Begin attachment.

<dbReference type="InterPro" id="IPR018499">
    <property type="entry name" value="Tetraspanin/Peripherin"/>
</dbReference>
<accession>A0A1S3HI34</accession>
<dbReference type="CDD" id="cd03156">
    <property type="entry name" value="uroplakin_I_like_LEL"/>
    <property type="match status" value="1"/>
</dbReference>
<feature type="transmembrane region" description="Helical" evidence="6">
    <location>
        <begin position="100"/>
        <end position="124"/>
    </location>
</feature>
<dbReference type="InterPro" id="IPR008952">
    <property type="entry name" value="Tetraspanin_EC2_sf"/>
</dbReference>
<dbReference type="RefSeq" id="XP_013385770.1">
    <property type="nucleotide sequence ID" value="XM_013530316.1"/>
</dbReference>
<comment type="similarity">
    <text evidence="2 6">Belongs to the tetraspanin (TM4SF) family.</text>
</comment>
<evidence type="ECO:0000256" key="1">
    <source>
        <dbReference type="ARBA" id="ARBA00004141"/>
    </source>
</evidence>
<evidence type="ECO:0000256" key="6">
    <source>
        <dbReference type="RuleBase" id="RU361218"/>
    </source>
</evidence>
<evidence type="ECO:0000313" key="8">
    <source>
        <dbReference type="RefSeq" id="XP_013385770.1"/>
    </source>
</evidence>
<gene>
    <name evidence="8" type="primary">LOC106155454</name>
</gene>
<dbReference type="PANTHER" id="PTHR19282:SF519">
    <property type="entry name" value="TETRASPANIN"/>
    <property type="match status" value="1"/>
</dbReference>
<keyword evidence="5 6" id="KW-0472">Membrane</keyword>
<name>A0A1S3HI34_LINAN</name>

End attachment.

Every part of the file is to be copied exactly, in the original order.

<dbReference type="InterPro" id="IPR018499">
    <property type="entry name" value="Tetraspanin/Peripherin"/>
</dbReference>
<accession>A0A1S3HI34</accession>
<dbReference type="CDD" id="cd03156">
    <property type="entry name" value="uroplakin_I_like_LEL"/>
    <property type="match status" value="1"/>
</dbReference>
<feature type="transmembrane region" description="Helical" evidence="6">
    <location>
        <begin position="100"/>
        <end position="124"/>
    </location>
</feature>
<dbReference type="InterPro" id="IPR008952">
    <property type="entry name" value="Tetraspanin_EC2_sf"/>
</dbReference>
<dbReference type="RefSeq" id="XP_013385770.1">
    <property type="nucleotide sequence ID" value="XM_013530316.1"/>
</dbReference>
<comment type="similarity">
    <text evidence="2 6">Belongs to the tetraspanin (TM4SF) family.</text>
</comment>
<evidence type="ECO:0000256" key="1">
    <source>
        <dbReference type="ARBA" id="ARBA00004141"/>
    </source>
</evidence>
<evidence type="ECO:0000256" key="6">
    <source>
        <dbReference type="RuleBase" id="RU361218"/>
    </source>
</evidence>
<evidence type="ECO:0000313" key="8">
    <source>
        <dbReference type="RefSeq" id="XP_013385770.1"/>
    </source>
</evidence>
<gene>
    <name evidence="8" type="primary">LOC106155454</name>
</gene>
<dbReference type="PANTHER" id="PTHR19282:SF519">
    <property type="entry name" value="TETRASPANIN"/>
    <property type="match status" value="1"/>
</dbReference>
<keyword evidence="5 6" id="KW-0472">Membrane</keyword>
<name>A0A1S3HI34_LINAN</name>